"The keystone of our high tech revolution
is rapid innovation which now brings new technologies
to market every 18 months. The useful life-span of a
personal computer has shrunk from four or five years
to two years. For all its benefits, our renaissance
of innovation brings with it the interrelated consequences
of rapid obsolescence."
"Electronic waste already constitutes from 2% to 5%
of the US municipal solid waste stream and is growing
rapidly. European studies estimate that the volume of
electronic waste is rising by 3% to 5% per year - almost
three times faster than the municipal waste stream."
"According to the US Environmental Protection Agency
(EPA), in 1997 more than 3.2 million tons of E-waste
ended up in US landfills. In a new report for the EPA,
analysts estimate that the amount of E-waste in US landfills
will grow fourfold in the next few years."
"Analysts estimate that more than 6000 computers become
obsolete in California every day. They are either tossed
out with the trash and subsequently landfilled by trash
collectors - often illegally - or stored in attics and
garages for a later day when they will be dumped."
"Between 1997 and 2007, nearly 500 million personal computers became obsolete. Almost two computers for each person in the U.S. Some studies predict that a large number of televisions will be disposed when high definition television becomes widely available. (Source: National Recycling Coalition)."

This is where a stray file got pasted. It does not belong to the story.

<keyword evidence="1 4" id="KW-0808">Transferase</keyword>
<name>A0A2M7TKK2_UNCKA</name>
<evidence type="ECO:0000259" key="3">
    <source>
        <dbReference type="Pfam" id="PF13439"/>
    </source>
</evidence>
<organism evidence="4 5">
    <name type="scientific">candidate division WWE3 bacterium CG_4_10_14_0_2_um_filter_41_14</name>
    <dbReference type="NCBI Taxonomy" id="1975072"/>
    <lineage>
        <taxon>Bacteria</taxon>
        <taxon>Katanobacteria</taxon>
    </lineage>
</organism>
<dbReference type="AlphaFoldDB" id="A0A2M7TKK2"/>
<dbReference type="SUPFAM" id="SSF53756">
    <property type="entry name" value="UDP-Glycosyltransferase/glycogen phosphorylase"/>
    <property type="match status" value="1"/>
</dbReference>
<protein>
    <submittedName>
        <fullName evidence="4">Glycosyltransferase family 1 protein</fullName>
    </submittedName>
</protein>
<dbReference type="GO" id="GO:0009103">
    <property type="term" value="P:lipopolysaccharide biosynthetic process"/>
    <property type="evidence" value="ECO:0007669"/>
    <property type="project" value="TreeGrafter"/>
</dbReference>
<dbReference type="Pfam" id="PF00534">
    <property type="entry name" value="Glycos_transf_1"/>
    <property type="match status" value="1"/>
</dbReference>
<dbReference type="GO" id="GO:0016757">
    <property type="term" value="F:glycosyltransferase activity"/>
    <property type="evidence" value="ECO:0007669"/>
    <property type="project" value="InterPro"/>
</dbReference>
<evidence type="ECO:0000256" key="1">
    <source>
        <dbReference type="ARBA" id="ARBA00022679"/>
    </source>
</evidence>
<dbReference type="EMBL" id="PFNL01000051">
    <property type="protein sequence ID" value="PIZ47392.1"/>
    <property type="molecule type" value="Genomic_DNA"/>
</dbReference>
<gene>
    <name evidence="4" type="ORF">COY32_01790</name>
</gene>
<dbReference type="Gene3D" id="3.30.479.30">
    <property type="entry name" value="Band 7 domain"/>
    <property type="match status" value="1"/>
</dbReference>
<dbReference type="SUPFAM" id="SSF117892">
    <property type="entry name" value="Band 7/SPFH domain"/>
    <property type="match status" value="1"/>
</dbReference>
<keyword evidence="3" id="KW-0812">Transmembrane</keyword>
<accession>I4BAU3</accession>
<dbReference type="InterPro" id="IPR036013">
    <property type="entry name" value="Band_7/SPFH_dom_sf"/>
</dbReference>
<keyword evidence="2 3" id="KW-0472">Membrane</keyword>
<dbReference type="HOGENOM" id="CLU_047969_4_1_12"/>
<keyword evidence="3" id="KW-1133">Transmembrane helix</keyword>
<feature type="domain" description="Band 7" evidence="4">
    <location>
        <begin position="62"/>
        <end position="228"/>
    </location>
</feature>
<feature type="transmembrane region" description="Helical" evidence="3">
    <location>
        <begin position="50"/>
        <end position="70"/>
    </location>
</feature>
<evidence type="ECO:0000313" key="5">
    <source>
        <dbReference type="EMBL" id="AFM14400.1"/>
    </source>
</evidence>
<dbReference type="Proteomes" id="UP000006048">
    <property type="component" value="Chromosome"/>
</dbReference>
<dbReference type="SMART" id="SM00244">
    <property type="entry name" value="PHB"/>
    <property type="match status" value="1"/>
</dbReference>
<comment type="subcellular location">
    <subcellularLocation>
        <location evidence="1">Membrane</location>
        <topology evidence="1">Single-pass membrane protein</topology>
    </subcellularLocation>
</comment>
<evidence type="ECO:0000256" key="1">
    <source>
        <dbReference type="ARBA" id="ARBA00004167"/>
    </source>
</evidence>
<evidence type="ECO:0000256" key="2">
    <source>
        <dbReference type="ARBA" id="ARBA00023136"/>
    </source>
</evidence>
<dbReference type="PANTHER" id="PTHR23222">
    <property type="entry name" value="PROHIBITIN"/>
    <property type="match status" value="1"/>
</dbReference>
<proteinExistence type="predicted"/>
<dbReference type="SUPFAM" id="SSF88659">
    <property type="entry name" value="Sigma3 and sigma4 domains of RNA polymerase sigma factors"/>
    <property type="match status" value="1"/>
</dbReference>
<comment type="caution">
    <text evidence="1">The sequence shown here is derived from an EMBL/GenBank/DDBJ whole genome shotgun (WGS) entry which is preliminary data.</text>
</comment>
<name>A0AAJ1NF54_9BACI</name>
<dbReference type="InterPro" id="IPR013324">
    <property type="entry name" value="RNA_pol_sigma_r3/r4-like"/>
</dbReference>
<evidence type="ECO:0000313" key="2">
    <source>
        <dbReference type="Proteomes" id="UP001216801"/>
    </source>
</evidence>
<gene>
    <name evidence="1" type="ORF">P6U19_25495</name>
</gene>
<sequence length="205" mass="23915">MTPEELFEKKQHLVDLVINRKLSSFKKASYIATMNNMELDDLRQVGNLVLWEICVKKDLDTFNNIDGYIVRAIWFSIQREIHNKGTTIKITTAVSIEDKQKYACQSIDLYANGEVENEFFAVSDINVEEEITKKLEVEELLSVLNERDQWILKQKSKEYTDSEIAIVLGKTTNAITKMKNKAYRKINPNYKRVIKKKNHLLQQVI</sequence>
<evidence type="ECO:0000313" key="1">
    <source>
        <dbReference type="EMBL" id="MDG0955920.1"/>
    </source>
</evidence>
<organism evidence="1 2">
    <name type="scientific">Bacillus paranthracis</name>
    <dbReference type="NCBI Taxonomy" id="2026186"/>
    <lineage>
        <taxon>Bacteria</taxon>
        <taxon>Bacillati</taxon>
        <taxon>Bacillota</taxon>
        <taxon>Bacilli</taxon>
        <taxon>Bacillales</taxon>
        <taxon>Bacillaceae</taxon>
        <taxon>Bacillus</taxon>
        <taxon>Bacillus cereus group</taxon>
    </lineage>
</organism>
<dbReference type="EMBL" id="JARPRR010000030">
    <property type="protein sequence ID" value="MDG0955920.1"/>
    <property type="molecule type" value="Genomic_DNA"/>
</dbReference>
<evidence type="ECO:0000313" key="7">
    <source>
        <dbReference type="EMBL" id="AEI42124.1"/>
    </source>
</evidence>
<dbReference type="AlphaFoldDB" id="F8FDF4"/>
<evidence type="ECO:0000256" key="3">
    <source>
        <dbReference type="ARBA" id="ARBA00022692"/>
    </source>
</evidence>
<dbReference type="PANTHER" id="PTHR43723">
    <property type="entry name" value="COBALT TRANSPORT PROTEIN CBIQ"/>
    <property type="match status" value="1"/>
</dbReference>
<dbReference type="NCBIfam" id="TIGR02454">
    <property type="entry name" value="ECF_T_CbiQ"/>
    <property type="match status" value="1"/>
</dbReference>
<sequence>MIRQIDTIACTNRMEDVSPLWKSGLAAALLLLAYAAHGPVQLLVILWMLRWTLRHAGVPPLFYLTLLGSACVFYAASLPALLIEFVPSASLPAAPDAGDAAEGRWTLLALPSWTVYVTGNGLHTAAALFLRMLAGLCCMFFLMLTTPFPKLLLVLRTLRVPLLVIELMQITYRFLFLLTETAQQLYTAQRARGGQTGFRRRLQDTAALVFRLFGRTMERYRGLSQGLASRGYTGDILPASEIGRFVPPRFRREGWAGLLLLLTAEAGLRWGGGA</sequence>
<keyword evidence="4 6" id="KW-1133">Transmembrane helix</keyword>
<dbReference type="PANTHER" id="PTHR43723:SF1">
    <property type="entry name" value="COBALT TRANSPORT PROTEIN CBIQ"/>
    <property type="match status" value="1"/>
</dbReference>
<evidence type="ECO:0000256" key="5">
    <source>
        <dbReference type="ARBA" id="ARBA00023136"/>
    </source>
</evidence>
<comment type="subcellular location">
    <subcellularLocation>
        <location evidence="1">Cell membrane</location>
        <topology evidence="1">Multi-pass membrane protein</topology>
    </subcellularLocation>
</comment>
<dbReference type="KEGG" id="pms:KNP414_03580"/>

"Nearly two million tons of used electronics, including computers and televisions, are discarded each year. In addition, an estimated 128 million cell phones are retired from use annually, according to the EPA."
"Electronics often contain useful materials such as precious metals, glass, and plastics that should be recovered rather than buried in a landfill. For example, precious metals are used in computer circuit boards and other electronic components, and of course glass and plastics are used for TV and computer monitors. Recycling these products reduces the need to mine the earth for raw materials."
"Heavy metals and other materials such as lead, cadmium, mercury, arsenic and even PCBs found in many electronics can be harmful to the environment and our health if the products are not properly disposed."
"The crisis continues to grow. Studies estimate that
the number of obsolete computers in the United States
will soon be as high as 315 to 680 million units. By
the year 2005, one computer will become obsolete for
every new computer put on the market."
"Each computer or television display contains an average
of 4 to 8 pounds of lead. The 315 million computers
that will become obsolete between 1997 and 2004 contain
a total of more than 1.2 billion pounds of lead. Monitor
glass contains about 20% lead by weight. When these
components are illegally disposed and crushed in landfills,
the lead is released into the environment, posing a
hazardous legacy for current and future generations.
Consumer electronics already constitute 40% of lead
found in landfills. About 70% of the heavy metals, including
mercury and other hazardous substances found in electronics
can contaminate groundwater and pose other environmental
and public health risks."
(From "Poison PCs and
Toxic TVs: California's Biggest Environmental Crisis
That You've Never Heard Of" - Silicon Valley Toxics
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